During an appearance on Fox & Friends, Donald Trump claimed, "The worst thing that can happen [in this economy] is everybody has to pay double and triple the taxes, and that's what [Sen. Barack] Obama is looking to do." Fox & Friends co-hosts did not challenge Trump's claim, even though it is false. Obama has proposed cutting taxes for low- and middle-income families and raising taxes only on households earning more than $250,000 per year in income.
On Fox News, Obama Nation author Jerome Corsi claimed that the campaign of Sen. Barack Obama "has a false, fake birth certificate posted on their website." In fact, the Hawaii Department of Health has confirmed that the birth certificate posted online by the Obama campaign is "a valid Hawaii state birth certificate" and has called speculation about Obama's citizenship "pretty ridiculous."
Three Fox & Friends co-hosts repeatedly asserted that former President Bill Clinton recently "attack[ed]" Sen. John McCain's "selfless heroism at the Hanoi Hilton," in Andrew Napolitano's words, and two of the hosts -- Napolitano and Gretchen Carlson -- falsely suggested that Clinton's statement and recent comments by retired Gen. Wesley Clark were part of a coordinated effort by Sen. Barack Obama's campaign to "attack" McCain's service. But the Fox & Friends co-hosts provided no evidence that Clinton's comments were intended to refer to McCain; nor did they provide the context of those remarks.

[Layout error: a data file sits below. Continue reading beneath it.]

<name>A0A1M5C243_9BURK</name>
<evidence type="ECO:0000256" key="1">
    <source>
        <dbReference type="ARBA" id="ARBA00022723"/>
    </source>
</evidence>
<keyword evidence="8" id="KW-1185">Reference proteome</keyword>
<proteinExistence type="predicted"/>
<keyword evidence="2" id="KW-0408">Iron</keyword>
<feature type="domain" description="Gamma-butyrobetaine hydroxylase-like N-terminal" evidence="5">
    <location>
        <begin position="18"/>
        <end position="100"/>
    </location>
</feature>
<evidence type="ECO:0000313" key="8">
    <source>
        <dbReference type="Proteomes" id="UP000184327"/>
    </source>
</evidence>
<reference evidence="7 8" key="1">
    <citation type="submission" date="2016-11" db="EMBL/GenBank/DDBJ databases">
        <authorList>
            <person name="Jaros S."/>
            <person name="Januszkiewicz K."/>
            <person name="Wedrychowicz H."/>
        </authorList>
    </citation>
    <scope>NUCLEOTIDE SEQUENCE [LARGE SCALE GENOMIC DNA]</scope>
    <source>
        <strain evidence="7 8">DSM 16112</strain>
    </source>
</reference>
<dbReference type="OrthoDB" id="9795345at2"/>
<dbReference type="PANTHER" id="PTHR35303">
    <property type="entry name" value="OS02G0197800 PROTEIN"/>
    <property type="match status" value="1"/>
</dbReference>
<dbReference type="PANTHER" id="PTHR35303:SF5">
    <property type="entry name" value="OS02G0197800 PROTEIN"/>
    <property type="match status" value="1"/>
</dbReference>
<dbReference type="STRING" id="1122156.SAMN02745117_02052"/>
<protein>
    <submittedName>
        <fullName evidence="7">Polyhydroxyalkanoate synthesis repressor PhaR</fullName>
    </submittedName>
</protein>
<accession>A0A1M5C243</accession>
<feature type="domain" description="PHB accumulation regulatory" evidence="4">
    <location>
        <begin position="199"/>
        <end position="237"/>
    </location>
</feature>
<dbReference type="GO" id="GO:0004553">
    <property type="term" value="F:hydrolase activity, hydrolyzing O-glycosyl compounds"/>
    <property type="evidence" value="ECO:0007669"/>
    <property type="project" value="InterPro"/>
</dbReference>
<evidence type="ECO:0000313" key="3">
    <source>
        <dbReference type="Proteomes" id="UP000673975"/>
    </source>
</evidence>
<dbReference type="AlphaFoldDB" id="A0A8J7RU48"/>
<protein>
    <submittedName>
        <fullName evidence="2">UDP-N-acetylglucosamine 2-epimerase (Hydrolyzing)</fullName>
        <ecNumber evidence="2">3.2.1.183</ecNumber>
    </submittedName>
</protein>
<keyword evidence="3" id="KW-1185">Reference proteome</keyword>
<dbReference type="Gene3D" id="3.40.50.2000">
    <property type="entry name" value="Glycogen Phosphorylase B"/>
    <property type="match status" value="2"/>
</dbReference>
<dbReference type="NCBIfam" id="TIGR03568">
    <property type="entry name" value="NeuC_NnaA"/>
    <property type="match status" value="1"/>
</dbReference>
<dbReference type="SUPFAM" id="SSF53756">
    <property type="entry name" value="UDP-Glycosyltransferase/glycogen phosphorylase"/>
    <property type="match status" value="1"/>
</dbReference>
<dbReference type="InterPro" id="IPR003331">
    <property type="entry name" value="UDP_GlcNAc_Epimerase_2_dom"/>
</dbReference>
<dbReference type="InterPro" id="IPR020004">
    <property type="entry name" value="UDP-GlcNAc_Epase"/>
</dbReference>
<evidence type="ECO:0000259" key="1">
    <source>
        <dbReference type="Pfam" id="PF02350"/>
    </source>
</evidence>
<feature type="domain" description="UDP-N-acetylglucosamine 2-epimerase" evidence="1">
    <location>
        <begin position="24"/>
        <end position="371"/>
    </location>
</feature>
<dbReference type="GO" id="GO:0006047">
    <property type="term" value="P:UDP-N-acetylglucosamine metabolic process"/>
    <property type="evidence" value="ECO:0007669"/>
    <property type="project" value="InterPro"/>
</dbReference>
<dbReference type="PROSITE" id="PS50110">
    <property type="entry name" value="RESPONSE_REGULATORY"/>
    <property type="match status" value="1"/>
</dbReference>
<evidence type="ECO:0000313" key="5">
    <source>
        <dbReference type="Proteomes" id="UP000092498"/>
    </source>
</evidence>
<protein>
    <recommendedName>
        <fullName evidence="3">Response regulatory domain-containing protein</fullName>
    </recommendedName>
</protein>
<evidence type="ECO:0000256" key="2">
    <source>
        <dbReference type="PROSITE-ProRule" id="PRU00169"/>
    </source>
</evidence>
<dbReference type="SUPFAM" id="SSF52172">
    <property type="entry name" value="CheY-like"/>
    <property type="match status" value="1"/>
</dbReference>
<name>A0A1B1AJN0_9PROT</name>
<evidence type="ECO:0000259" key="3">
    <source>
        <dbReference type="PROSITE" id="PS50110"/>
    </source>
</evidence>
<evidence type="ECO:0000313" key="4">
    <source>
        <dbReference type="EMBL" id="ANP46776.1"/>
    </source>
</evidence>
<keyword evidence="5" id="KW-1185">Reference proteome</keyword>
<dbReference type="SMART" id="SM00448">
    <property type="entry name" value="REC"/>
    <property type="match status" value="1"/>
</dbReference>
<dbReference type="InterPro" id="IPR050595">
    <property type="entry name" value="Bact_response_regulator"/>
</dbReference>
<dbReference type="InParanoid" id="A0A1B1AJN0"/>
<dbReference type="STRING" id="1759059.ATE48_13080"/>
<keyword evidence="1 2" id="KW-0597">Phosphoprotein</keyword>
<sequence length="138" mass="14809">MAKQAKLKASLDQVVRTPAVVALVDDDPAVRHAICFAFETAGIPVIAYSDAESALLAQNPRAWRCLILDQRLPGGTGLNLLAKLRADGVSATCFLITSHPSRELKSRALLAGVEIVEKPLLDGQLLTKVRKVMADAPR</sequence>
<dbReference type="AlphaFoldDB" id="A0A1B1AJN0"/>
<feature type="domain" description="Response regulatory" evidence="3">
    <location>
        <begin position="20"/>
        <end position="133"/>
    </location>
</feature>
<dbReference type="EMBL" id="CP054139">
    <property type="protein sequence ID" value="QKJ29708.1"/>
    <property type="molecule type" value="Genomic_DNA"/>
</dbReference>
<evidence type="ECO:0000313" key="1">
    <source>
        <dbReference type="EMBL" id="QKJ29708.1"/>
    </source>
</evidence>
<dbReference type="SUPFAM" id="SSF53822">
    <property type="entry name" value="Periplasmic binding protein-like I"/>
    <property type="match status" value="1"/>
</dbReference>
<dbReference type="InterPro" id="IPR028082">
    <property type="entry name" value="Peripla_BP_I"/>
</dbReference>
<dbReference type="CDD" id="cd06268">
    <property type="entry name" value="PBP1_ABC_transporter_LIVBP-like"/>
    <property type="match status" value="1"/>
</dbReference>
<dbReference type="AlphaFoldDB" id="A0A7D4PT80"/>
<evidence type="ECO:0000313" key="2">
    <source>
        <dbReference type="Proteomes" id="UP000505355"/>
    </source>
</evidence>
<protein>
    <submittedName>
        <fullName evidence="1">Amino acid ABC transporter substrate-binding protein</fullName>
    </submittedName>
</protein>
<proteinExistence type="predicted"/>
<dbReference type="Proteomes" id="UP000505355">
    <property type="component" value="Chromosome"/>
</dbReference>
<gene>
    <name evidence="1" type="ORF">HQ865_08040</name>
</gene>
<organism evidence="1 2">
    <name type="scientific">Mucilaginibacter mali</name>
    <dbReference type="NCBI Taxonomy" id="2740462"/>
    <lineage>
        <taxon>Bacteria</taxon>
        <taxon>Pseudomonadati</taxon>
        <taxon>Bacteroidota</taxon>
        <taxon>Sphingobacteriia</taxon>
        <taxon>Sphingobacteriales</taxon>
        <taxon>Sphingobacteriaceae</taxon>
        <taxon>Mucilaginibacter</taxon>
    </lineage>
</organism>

MSNBC and Editor & Publisher have noted that Fox & Friends featured photos of New York Times reporter Jacques Steinberg and editor Steven Reddicliffe that appeared to have been digitally altered. But Fox News has yet to address the controversy.
During a segment in which Fox & Friends co-hosts Steve Doocy and Brian Kilmeade labeled New York Times reporter Jacques Steinberg and editor Steven Reddicliffe "attack dogs," Fox News featured photos of Steinberg and Reddicliffe that appeared to have been digitally altered -- the journalists' teeth had been yellowed, their facial features exaggerated, and portions of Reddicliffe's hair moved further back on his head.